The colours of fall have arrived early in Winnipeg, and the summer’s drought may be to blame.
Martha Barwinsky, a forester with the City of Winnipeg, said trees have been suffering this year amid the dry conditions.
Going into the spring, there was very little soil moisture, she said. The extreme heat throughout the summer and the low soil moisture heading into the fall has had an impact on the city’s tree canopy Barwinsky said.
“I’m sure other people have seen it too, where the trees in the middle of the season, the leaves have all of a sudden turned brown and the trees are dead,” she said.
The city tested for pathogens, but didn’t find any. Barwinsky said it could be a sign of ‘leaf scorch’ brought on by water deficiency.
The forester said some species – such as Birch, Alder and Lindens – are more susceptible to drought and heat. However, even some oak trees have been started to turn brown early.
“We believe that it’s just the past few years of drought are really taking their toll on some of the oak trees as well,” she said.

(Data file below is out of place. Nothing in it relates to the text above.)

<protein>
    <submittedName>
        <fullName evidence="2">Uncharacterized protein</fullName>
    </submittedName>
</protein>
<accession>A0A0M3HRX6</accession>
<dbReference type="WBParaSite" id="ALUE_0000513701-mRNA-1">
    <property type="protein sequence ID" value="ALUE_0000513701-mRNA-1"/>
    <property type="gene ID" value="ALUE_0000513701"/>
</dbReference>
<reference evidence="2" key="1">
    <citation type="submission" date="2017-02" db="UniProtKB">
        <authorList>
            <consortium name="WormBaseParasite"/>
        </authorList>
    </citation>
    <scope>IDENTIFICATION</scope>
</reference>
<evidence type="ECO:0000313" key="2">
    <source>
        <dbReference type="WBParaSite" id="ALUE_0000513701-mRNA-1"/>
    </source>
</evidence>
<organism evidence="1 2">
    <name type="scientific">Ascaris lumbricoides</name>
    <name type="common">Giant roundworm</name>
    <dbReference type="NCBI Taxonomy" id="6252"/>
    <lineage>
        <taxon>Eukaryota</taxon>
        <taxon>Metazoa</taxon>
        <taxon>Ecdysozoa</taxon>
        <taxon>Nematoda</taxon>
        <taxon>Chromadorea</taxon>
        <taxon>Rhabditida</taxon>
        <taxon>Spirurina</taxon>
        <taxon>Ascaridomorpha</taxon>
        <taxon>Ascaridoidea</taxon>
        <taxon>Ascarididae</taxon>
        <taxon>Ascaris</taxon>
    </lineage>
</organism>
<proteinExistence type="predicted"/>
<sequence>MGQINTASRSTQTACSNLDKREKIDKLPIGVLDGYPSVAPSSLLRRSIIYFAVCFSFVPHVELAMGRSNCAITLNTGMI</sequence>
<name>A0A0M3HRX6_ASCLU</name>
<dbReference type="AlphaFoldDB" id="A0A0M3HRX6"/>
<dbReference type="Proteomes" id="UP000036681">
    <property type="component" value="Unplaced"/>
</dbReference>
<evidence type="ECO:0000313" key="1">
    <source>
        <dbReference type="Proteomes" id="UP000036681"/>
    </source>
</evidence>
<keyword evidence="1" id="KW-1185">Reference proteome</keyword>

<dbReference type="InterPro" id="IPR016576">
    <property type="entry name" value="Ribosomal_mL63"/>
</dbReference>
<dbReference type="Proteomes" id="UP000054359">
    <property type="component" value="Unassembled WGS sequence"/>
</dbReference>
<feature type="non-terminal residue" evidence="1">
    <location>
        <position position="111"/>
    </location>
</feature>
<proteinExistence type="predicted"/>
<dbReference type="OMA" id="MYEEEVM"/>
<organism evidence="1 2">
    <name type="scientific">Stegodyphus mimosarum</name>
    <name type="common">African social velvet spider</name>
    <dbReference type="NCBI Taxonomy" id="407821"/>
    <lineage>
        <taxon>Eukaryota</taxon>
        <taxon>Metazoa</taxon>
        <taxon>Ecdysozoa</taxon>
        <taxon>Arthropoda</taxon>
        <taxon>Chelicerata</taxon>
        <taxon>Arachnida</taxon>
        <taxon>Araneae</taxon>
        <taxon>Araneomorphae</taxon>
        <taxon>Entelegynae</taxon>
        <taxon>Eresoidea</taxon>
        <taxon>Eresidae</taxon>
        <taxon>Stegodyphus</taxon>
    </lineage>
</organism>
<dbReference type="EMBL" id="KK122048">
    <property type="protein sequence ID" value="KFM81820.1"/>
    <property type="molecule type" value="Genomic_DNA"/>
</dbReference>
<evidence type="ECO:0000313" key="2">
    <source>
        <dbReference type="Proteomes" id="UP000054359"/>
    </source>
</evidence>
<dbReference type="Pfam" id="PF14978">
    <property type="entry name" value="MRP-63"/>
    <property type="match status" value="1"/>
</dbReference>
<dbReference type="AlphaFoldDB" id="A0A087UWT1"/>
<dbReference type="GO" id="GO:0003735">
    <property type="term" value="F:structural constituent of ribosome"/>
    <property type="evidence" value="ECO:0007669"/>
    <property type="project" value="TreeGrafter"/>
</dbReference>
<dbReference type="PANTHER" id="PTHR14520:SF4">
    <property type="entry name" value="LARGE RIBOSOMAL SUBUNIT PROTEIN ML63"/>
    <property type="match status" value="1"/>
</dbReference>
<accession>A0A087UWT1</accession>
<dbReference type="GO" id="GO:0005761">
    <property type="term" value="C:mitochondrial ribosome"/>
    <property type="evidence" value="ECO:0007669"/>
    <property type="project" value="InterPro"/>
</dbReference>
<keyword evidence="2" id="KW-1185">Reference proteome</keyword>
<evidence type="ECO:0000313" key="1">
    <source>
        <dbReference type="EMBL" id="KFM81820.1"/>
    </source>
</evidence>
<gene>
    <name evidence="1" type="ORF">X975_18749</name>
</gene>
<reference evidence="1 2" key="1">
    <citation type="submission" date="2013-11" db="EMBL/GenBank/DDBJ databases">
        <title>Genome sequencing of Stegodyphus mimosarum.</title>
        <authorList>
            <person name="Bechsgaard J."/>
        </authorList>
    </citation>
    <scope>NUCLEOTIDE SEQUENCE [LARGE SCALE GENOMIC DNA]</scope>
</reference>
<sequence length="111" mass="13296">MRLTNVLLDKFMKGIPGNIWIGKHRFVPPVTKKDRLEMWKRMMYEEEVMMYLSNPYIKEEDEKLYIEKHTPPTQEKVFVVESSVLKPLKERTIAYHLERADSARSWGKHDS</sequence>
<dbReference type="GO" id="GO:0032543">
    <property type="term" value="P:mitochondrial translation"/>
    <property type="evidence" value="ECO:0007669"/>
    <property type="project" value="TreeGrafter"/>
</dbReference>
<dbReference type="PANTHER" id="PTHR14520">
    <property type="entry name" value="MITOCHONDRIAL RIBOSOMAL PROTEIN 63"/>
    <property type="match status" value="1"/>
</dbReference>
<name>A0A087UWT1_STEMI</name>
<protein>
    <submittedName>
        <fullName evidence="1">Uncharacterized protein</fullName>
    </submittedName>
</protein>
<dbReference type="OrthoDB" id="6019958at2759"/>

Though the turning leaves may make for a beautiful walk outside, Barwinsky said it might not last long.
“If the dry conditions continue, we could see an earlier leaf drop as the trees are just going into survival mode and going into the dormancy.”
She said this is a critical time for the tree canopy, because though the leaves will be turning and falling, the roots are still growing.
“Now is a really important time for people to water the trees, water at the edges of the branches, at the drip line and beyond, to make sure that there’s enough soil moisture for the roots to take up to carry them into the winter and be able to leaf out in the spring,” she said.
Homeowners with trees should keep on watering into the fall, up until mid-October, Barwinsky said.
“You don’t want to overwater because the trees actually are starting to shut down, but definitely, the roots need that soil moisture at this time of year.”
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